(a) Show that $F$ does not have a nonzero zero divisor.

Seeking a contradiction, suppose that $x$ is a nonzero zero divisor of the field $F$. This means that there exists a nonzero element $y\in F$ such that
\[yx=0.\]
Since $y$ is a nonzero element in $F$, we have the inverse $y^{-1}$ in $F$.

Hence we have
\begin{align*}
0=y^{-1}\cdot 0=y^{-1}(yx)=(y^{-1}y)x=x.
\end{align*}
This is a contradiction because $x$ is a nonzero element.

We conclude that the field $F$ does not have a nonzero zero divisor.

(Remark that it follows that a field is an integral domain.)

(b) Prove that the direct product $R\times S$ cannot be a field.

Since $R$ and $S$ have identities, the direct product $R\times S$ contains nonzero elements $(1,0)$ and $(0,1)$.

The product of these elements is
\[(1,0)\cdot (0,1)=(1\cdot 0, \, 0\cdot 1)=(0,0).\]
Similarly we also have
\[(0,1)\cdot (1,0)=(0,0).\]

It follows that $(1,0)$ is a nonzero zero divisor of $R\times S$. By part (a), a field does not have a nonzero zero divisor.
Hence $R\times S$ is never a field.

If Every Proper Ideal of a Commutative Ring is a Prime Ideal, then It is a Field.
Let $R$ be a commutative ring with $1$.
Prove that if every proper ideal of $R$ is a prime ideal, then $R$ is a field.
Proof.
As the zero ideal $(0)$ of $R$ is a proper ideal, it is a prime ideal by assumption.
Hence $R=R/\{0\}$ is an integral […]

Finite Integral Domain is a Field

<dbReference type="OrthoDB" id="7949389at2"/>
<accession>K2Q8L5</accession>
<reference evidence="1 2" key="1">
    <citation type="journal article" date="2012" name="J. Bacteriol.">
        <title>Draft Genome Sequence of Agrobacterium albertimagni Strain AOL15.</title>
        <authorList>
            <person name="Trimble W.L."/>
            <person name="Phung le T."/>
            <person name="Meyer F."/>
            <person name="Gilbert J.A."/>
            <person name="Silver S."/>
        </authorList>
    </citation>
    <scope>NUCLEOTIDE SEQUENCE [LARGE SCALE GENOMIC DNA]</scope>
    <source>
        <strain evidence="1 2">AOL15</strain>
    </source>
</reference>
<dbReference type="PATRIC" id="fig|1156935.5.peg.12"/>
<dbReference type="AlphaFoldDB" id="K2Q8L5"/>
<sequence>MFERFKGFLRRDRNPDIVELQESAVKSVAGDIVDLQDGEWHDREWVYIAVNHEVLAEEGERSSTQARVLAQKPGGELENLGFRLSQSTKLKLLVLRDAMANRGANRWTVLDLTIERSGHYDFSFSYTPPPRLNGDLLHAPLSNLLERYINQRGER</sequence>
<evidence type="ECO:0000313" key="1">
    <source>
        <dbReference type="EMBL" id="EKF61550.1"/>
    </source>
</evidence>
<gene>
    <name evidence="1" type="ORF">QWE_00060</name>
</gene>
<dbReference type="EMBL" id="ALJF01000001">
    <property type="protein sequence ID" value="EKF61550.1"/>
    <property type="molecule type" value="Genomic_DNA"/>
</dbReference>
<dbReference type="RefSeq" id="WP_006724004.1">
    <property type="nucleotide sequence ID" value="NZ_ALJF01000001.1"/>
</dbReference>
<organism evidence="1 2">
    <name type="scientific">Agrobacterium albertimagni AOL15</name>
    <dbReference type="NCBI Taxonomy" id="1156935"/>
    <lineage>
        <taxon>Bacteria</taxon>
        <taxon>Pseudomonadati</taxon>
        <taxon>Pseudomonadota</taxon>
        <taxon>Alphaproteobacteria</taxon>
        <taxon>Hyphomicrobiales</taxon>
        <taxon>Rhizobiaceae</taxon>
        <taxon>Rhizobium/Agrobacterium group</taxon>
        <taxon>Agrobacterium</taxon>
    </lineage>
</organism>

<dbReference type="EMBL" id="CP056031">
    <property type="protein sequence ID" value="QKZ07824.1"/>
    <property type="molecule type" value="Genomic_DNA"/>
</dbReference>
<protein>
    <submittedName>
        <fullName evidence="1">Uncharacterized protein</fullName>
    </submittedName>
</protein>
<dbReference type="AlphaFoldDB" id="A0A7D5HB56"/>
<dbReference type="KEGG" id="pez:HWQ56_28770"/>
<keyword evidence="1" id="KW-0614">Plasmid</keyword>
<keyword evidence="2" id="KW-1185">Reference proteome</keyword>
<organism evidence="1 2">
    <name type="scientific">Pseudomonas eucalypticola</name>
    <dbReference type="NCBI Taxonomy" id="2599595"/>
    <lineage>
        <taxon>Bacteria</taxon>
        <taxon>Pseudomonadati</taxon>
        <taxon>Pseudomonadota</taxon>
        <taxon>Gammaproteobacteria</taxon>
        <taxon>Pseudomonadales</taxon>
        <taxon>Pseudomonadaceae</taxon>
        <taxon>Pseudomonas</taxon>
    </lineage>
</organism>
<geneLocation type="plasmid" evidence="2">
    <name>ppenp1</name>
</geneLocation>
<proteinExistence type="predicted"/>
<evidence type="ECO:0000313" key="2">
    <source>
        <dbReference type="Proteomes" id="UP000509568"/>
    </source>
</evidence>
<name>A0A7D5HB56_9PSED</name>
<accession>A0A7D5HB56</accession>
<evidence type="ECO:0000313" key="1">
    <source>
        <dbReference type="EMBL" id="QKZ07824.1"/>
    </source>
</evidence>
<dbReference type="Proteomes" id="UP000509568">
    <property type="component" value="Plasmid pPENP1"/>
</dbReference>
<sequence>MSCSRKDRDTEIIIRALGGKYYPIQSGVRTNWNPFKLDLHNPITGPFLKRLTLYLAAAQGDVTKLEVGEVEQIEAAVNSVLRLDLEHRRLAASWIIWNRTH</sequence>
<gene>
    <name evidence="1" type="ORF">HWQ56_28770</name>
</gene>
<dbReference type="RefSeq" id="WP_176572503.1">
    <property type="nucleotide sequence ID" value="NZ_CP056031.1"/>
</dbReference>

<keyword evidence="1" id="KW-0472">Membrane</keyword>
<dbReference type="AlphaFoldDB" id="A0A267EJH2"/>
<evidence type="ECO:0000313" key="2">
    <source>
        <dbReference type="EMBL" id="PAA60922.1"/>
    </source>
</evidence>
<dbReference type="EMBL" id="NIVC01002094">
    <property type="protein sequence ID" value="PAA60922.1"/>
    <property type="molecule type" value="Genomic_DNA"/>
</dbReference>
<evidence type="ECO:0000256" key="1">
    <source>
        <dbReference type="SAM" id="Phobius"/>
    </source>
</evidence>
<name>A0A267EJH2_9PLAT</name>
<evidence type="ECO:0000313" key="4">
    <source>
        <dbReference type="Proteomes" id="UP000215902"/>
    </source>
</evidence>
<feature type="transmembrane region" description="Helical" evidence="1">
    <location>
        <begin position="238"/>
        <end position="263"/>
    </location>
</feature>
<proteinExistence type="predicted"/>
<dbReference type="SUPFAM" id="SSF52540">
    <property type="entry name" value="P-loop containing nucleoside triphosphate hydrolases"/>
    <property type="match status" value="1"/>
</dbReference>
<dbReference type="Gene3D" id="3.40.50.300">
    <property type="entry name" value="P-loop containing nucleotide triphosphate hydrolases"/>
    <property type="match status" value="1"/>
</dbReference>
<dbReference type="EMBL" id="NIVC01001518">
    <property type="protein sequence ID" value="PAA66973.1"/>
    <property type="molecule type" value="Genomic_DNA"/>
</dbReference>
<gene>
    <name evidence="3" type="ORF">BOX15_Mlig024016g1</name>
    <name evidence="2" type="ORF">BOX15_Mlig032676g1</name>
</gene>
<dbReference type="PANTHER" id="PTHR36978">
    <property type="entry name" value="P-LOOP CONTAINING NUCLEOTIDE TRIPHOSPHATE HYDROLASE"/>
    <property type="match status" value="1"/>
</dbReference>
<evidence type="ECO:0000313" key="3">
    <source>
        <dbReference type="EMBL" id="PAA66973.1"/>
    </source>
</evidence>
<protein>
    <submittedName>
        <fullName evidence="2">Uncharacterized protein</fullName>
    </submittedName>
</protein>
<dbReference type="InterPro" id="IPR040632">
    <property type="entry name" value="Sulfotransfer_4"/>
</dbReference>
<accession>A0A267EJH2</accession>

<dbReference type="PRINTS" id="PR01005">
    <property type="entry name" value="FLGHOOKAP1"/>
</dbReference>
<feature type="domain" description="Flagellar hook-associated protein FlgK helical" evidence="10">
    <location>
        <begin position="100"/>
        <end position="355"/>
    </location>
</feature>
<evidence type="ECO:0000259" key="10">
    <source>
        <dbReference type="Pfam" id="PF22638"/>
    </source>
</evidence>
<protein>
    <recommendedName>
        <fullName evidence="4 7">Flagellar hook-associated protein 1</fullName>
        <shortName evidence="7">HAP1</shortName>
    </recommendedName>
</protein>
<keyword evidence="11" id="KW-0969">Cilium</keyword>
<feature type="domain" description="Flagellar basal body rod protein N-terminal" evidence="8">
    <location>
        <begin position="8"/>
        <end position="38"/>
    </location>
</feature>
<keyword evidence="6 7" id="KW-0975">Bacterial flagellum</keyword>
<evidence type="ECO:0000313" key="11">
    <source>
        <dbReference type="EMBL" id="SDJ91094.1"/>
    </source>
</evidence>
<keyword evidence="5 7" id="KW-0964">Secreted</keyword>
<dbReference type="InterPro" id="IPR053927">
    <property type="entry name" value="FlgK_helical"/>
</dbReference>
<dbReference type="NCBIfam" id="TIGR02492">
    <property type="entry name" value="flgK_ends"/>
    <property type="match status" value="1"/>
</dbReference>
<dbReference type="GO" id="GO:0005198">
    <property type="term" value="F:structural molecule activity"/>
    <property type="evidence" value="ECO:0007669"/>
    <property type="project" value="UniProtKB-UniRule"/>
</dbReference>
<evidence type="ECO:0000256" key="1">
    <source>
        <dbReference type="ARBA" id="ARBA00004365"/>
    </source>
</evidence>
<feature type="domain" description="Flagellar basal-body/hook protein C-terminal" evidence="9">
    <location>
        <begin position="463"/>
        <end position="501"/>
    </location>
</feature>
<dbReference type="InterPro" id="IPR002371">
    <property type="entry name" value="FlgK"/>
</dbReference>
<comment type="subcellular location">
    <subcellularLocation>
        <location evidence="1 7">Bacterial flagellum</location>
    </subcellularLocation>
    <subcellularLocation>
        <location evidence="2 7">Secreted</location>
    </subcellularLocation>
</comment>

Show that any finite integral domain $R$ is a field.
Definition.
A commutative ring $R$ with $1\neq 0$ is called an integral domain if it has no zero divisors.
That is, if $ab=0$ for $a, b \in R$, then either $a=0$ or $b=0$.
Proof.
We give two proofs.
Proof […]

Every Ideal of the Direct Product of Rings is the Direct Product of Ideals
Let $R$ and $S$ be rings with $1\neq 0$.
Prove that every ideal of the direct product $R\times S$ is of the form $I\times J$, where $I$ is an ideal of $R$, and $J$ is an ideal of $S$.
Proof.
Let $K$ be an ideal of the direct product $R\times […]

If a Prime Ideal Contains No Nonzero Zero Divisors, then the Ring is an Integral Domain
Let $R$ be a commutative ring. Suppose that $P$ is a prime ideal of $R$ containing no nonzero zero divisor. Then show that the ring $R$ is an integral domain.
Definitions: zero divisor, integral domain
An element $a$ of a commutative ring $R$ is called a zero divisor […]

Is the Quotient Ring of an Integral Domain still an Integral Domain?
Let $R$ be an integral domain and let $I$ be an ideal of $R$.
Is the quotient ring $R/I$ an integral domain?
Definition (Integral Domain).
Let $R$ be a commutative ring.
An element $a$ in $R$ is called a zero divisor if there exists $b\neq 0$ in $R$ such that […]

Torsion Submodule, Integral Domain, and Zero Divisors
Let $R$ be a ring with $1$. An element of the $R$-module $M$ is called a torsion element if $rm=0$ for some nonzero element $r\in R$.
The set of torsion elements is denoted
\[\Tor(M)=\{m \in M \mid rm=0 \text{ for some nonzero} r\in R\}.\]
(a) Prove that if $R$ is an […]

Every Integral Domain Artinian Ring is a Field
Let $R$ be a ring with $1$. Suppose that $R$ is an integral domain and an Artinian ring.
Prove that $R$ is a field.
Definition (Artinian ring).
A ring $R$ is called Artinian if it satisfies the defending chain condition on ideals.
That is, whenever we have […]